However, the reductionist in me wants to refocus the point: Overhydration is the issue. Let's not conflate tonicity, heat illness, or CHO consumption to increase performance.

Overhydration is killing.

Before the ACSM/GSSI changed the rules on hydration this disease (EAH & EAHE) didn't appear to exist. The first reported case was 1981. This disease was created when endurance athletes started consuming excessive fluids. It doesn't matter if the fluid is water or sports drink really. How and Why were recommendations changed so suddenly when there wasn't a problem? And, why have the recommendations only gradually and softly started to return to original dictates of thirst? I would have expected the opposite - a gradual changing of the rules at the onset and when deaths occurred an immediate, loud, and exhaustive correction.
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Old 02-27-2014, 02:14 PM   #107
Brian Chontosh
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Re: Exercise Associated Hyponatremic Encephalopathy, Gatorade and the ACSM

Quote:
Originally Posted by Andy Shirley View Post
Normal serum sodium is 135-145 meq/liter. And I completely agree that Gatorade has much less sodium than blood or normal saline, essentially zero.
9000mg / [23mg/mmol Na + 35.4mg/mmol Cl] = 154 ((.9% Saline IV))

Blood Serum Sodium 135-145meq/L has ~3100-3300 mg/L of Sodium. Divide out the molecular weight of 23mg/mmol and you get 135-143 meq/L.

So we are talking the same circular language. But, Exercise Associated Hypo(Na)tremia = I really care about the Sodium.

Gatorade 845mg Na / 23mg/mmol = 37.

If administering a .9% Saline IV (isotonic sodium solution) to an athlete suffering EAH continues to threaten livelihood through overhydration and further reducing sodium levels (in the presence of SIADH), drinking a Gatorade (hypotonic sodium solution) seems to do so at a factor of x10.

Quote:
I'm not interested in glucose either. But it contributes to tonicity.
Introducing tonicity again is why so many people get confused. Yes, Dextrose contributes to tonicity (Glucose in the case of Gatorade). In a D5NS (5% Dextrose Normal Saline) IV it increases tonicity to assist in hydration. While in Sports Drinks it is also for purported energy and most significantly for taste.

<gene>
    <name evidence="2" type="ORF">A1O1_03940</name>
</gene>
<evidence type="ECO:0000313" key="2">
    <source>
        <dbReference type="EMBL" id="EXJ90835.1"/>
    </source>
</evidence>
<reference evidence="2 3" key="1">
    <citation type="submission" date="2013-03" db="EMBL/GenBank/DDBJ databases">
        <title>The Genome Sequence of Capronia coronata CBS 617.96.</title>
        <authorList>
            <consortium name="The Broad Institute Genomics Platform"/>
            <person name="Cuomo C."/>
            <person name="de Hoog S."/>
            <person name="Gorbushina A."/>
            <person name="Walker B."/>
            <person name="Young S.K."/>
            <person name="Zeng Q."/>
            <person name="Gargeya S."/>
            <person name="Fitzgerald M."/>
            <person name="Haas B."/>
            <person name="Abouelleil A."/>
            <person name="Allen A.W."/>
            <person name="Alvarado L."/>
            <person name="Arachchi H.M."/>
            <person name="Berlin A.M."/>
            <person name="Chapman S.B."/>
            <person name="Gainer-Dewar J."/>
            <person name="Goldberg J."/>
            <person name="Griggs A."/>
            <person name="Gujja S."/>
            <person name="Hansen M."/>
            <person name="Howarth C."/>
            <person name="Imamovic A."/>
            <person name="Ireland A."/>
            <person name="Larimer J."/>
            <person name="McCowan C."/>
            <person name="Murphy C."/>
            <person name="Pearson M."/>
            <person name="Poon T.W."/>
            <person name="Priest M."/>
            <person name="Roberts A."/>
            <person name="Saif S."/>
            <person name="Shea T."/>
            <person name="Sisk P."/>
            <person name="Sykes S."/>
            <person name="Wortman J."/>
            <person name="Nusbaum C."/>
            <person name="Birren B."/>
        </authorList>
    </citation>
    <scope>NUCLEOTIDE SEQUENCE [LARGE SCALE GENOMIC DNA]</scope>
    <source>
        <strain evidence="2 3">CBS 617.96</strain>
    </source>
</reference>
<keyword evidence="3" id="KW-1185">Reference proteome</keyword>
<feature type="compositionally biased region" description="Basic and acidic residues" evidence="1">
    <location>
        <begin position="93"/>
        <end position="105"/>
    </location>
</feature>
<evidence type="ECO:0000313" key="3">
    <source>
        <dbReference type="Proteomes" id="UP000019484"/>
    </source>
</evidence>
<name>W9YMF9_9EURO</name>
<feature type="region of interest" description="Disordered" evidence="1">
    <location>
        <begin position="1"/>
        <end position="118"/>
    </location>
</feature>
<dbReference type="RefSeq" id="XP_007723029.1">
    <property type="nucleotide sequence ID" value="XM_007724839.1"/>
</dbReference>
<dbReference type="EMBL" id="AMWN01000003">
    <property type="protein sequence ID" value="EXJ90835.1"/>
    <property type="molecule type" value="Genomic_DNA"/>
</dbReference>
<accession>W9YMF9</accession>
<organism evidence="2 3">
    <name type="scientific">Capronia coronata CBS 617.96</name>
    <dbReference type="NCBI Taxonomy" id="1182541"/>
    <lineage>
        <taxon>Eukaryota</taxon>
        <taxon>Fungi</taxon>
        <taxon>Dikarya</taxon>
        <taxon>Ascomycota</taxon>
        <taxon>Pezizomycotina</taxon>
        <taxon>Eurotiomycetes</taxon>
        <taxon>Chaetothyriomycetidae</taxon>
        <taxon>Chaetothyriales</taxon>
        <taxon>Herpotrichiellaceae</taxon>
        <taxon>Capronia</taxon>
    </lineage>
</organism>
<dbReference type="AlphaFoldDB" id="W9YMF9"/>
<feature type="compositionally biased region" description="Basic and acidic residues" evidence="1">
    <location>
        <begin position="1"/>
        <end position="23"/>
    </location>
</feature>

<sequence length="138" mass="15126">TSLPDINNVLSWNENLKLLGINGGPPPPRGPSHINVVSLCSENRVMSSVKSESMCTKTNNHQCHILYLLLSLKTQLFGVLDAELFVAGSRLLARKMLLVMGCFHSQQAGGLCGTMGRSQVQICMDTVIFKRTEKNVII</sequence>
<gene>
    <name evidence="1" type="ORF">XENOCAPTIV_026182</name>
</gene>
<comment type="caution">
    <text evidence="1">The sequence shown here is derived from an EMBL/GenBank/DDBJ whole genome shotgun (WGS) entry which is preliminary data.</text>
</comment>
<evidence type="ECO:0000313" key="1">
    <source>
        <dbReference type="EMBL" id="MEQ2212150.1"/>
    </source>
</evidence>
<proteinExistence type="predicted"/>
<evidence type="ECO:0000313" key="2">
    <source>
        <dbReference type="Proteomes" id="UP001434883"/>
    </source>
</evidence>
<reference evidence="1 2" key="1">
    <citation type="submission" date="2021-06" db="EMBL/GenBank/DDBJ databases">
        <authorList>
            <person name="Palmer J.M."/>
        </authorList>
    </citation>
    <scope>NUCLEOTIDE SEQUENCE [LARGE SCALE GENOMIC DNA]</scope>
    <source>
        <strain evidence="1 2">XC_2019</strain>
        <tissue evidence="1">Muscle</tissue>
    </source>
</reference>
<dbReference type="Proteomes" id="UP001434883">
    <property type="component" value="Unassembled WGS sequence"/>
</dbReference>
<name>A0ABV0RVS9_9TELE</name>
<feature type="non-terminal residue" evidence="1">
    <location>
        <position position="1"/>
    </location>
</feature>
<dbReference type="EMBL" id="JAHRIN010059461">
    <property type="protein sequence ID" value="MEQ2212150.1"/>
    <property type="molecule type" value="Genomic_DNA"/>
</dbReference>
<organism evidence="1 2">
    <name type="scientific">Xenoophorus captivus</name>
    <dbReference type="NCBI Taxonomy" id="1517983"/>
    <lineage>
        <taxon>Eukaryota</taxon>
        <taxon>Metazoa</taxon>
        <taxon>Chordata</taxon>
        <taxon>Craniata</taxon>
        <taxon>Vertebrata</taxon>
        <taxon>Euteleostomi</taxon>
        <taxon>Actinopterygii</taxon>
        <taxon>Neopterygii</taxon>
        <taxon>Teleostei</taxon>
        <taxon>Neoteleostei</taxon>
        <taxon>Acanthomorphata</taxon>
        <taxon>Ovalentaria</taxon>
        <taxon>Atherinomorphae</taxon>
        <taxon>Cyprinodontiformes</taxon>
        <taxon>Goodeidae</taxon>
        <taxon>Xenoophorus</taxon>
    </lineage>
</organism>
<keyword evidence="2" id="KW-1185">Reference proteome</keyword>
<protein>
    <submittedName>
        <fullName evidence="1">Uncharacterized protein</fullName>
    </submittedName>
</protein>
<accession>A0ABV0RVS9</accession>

If someone is already hydrated, overhydrated even, why do I care about hydration? And when the low sodium levels are what I am most concerned with why would I want to hydrate more with a product that contains significantly less sodium in solute to hydrate with?

I don't care about Tonicity. I care about Sodium regulation. Again, we get off tracků Why are we over drinking? Who told Cynthia that she needed to drink 1.2 L/hour to stay safe?
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Old 02-27-2014, 02:51 PM   #108
Russell Greene
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Re: Exercise Associated Hyponatremic Encephalopathy, Gatorade and the ACSM

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Originally Posted by brian chontosh View Post

I don't care about Tonicity. I care about Sodium regulation. Again, we get off track… Why are we over drinking? Who told Cynthia that she needed to drink 1.2 L/hour to stay safe?
Tosh,

I fear you may be letting Gatorade/ACSM get off easy. The 1.2 L/hour was a bare minimum for Gatorade:

"as recently as January/February 2002 (ie, 11 years after EAH was proved to be due to overdrinking), the GSSI placed an advertisement in the New York Runner magazine, and presumably elsewhere, with the banner statement: 'Research shows your body needs at least 40 oz. of fluid every hour (ie, 1200 ml per hour) or your performance could suffer'. This conclusion is allegedly based on the results of 'thousands of tests' conducted by the 'scientists of the Gatorade Sports Science Institute' who have 'studied it for over 15 years in research facilities all across the country'."

source (w/f safe): http://www.ncbi.nlm.nih.gov/pmc/articles/PMC2658915/